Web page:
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Gottscheer Relief Association, New York

Language Lessons Introduction

GOTTSCHEERISCH for English Speakers
Lessons and Drawings by Martha Hutter



GOTTSCHEERISCH (gttscheabarisch), a German dialect, was the spoken language of Gottschee.  It may be encountered in variations of spelling, pronunciation and vocabulary.  The Gottscheer text here is given with English pronunciation guide, English translation, and the formal German translation.

A pronunciation guide is given with each sentence of Gottscheer text.  The section HELP WITH PRONUNCIATION gives additional information, especially on sounds that have no English equivalent.  There are three letters or sounds that are not easily translated and, therefore, are used in the pronunciation guide as is:  , , and ch, as well as a few related diphthongs.  The reader is asked to check the HWP-box for instructions in how to pronounce these letters.

                                    "A Neighborly Chat"


As this is a German dialect, the natural inclination for Gottscheers may be to write their native tongue according to the standard German spelling rules, as many other German dialects are done.  For the Gottscheer tongue, this has proved impractical.  Certain sounds of our dialect have no equivalent in the formal German language, which makes it difficult or impossible to adhere to standard spelling rules.  Most Gottscheer poets and writers have in their work used a uniform spelling system that is based on the German phonetic alphabet but slightly differing from the standard spelling rules.  Although GOTTSCHEERISCH FOR ENGLISH SPEAKERS is written in accordance with this modified spelling system, a compromise has been made for simplicity and a more reader-friendly appearance:  One unusual letter, an overturned "e" that represents the sound of "e" as in "the", is replaced with regular "e" or "a", and in the pronunciation guide generally indicated as "uh" or by the use of an apostrophe.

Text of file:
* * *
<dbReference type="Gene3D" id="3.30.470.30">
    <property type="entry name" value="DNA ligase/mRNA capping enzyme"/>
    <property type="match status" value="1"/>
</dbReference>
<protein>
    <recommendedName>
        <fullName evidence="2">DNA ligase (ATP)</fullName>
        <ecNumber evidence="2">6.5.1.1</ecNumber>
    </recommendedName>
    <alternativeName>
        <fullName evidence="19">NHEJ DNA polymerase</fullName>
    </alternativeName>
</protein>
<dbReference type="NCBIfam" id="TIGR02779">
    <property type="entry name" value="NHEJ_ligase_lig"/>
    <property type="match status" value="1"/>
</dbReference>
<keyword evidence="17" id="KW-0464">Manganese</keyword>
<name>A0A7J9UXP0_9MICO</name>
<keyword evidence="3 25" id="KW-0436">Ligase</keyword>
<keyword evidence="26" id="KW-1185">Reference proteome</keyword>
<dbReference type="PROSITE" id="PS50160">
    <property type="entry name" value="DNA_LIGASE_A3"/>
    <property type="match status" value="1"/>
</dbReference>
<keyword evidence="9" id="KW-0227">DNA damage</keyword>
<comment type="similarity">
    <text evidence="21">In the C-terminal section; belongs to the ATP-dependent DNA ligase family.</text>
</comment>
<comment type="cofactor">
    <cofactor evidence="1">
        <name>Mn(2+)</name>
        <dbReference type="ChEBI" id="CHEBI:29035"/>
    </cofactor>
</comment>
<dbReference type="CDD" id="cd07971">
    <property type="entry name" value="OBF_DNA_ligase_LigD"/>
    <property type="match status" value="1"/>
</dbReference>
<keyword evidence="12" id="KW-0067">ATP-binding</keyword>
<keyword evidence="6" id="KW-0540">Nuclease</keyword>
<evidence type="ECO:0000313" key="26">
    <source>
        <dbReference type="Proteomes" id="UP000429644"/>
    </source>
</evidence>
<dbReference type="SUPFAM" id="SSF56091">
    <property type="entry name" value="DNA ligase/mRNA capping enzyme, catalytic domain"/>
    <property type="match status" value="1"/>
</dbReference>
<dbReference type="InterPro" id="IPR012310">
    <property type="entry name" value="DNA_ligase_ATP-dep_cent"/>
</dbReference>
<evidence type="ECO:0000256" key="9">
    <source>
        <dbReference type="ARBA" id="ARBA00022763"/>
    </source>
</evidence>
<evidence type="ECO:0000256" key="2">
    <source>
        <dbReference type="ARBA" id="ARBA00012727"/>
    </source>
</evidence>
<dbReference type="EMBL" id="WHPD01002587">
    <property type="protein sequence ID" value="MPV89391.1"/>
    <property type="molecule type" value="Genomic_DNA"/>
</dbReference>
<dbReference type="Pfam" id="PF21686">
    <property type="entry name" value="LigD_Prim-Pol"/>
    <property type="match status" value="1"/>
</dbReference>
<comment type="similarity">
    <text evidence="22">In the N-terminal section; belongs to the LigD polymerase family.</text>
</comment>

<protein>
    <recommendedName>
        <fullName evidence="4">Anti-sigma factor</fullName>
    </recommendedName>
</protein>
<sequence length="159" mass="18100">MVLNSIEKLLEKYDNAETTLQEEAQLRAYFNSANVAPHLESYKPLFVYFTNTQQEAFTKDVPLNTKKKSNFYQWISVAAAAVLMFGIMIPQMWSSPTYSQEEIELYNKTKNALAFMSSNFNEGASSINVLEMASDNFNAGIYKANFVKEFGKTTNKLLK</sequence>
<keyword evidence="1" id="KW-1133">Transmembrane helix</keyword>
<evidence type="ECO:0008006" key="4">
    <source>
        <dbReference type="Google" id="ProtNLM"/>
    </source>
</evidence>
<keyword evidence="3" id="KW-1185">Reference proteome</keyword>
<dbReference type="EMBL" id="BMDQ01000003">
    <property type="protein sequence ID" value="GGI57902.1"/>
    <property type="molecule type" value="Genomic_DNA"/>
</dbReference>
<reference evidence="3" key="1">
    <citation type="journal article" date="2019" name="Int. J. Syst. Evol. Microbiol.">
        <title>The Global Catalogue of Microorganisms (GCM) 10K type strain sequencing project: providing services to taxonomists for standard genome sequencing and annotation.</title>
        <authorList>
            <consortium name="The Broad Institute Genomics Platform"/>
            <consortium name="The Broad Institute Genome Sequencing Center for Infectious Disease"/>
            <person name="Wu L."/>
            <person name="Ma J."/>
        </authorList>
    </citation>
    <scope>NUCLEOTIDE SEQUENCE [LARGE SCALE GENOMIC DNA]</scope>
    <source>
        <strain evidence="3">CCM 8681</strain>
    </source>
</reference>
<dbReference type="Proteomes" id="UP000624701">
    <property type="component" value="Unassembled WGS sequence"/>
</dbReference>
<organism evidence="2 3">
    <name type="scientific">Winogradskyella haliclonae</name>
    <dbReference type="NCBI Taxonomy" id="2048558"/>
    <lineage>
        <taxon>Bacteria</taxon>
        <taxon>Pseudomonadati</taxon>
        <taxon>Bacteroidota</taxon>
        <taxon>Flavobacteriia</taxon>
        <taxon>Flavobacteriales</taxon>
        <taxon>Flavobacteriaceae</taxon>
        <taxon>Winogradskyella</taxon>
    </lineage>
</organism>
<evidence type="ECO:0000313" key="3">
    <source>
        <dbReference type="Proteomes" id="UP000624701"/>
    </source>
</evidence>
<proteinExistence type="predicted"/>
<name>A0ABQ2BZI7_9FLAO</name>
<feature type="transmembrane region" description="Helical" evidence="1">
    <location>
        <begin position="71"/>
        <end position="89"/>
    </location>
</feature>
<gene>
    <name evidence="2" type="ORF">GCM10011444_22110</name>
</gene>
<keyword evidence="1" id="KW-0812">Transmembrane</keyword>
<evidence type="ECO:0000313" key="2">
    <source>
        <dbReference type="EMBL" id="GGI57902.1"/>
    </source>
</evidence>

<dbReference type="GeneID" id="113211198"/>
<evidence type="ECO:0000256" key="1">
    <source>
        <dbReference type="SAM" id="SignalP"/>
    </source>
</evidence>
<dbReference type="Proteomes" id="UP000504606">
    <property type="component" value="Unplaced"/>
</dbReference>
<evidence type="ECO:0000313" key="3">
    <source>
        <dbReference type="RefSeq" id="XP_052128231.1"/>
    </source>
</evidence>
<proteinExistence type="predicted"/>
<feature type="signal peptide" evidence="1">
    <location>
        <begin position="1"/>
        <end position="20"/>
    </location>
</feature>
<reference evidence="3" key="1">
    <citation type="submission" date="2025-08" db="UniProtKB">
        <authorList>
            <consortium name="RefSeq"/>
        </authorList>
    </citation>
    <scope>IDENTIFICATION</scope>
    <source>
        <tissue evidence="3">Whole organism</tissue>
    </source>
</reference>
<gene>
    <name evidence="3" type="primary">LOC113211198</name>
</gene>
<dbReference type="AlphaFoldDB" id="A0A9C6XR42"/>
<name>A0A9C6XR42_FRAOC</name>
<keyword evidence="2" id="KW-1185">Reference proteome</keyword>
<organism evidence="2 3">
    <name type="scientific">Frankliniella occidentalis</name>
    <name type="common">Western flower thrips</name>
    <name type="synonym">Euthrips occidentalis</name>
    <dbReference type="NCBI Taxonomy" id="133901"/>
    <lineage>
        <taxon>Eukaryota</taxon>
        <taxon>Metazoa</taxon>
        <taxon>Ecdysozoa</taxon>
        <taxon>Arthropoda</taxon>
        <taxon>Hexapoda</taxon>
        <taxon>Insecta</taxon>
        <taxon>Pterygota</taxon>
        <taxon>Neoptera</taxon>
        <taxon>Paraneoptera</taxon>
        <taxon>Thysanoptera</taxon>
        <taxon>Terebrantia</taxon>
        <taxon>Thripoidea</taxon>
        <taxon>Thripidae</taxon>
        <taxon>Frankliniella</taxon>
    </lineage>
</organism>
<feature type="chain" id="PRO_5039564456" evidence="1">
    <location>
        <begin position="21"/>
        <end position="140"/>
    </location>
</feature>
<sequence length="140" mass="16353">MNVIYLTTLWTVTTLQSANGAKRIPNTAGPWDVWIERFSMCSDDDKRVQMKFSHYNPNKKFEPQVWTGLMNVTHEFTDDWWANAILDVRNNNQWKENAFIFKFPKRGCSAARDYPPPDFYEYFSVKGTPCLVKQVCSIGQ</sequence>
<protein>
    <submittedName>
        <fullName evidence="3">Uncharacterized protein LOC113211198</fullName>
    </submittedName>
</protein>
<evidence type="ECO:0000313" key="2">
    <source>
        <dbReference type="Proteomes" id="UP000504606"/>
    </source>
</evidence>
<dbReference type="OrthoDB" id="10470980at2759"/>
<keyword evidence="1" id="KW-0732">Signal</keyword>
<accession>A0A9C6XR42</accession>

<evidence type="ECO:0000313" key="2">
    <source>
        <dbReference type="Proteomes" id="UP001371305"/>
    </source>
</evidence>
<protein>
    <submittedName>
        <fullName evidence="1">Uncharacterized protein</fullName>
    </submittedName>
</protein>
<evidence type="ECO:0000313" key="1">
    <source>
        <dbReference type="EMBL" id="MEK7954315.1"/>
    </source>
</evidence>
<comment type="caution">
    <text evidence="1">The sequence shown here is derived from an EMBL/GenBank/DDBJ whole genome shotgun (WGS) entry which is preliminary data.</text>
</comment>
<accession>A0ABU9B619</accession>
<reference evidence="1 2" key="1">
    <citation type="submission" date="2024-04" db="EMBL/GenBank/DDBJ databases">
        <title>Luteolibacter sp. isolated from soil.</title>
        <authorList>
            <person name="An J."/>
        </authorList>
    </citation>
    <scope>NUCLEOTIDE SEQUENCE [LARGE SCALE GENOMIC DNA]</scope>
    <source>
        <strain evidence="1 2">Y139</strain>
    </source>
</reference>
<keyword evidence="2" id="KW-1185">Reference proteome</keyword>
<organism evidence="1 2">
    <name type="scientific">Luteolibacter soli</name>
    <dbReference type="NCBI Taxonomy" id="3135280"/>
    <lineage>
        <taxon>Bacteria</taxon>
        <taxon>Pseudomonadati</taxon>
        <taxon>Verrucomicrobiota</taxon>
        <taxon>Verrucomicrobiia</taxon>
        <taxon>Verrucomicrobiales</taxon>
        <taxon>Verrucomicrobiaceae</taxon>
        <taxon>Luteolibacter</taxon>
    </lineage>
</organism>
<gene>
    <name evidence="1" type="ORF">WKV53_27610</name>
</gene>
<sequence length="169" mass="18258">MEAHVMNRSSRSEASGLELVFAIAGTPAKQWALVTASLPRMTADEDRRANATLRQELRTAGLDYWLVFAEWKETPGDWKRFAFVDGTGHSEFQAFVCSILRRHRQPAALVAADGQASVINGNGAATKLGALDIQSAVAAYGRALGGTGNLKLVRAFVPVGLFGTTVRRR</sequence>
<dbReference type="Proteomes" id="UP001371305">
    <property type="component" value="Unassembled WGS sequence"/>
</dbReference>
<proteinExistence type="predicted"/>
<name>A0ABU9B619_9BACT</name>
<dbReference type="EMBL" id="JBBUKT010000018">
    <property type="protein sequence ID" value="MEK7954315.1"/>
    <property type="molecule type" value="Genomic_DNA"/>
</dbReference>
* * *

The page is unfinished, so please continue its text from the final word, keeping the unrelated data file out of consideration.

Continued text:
Spelling:    Pronunciation:

            as in curly, Sir
            German ; French u as in rue (no English equivalent)
 ai          igh as in high (German ei)
 oi          oy as in toy (German eu, u)
 au          aou as in now

 ua          ua (no equivalent)  Pull the sounds “oo” and “uh” together,

             with emphasis on “oo” 
 a          ao (no equivalent)  Pull the sounds “ah” and “” together
             to form a diphthong.
 a          a (no equivalent)  Pull the sounds “” and “uh” together,
             with emphasis on “”.
 ea          eah as in bear
 ia          eah as in dear
 oa          oah as in broad
 ch          German ch; pronounced as a strong aspirated “h” with
             the tongue in place for “k”.  (No English equivalent.)
 j           y as in you
 k           between (gg) and (k)
 kh          k as in keep
 sch         sh as in sheep
 sh          zh as in measure
 tsch        tsh as in witch



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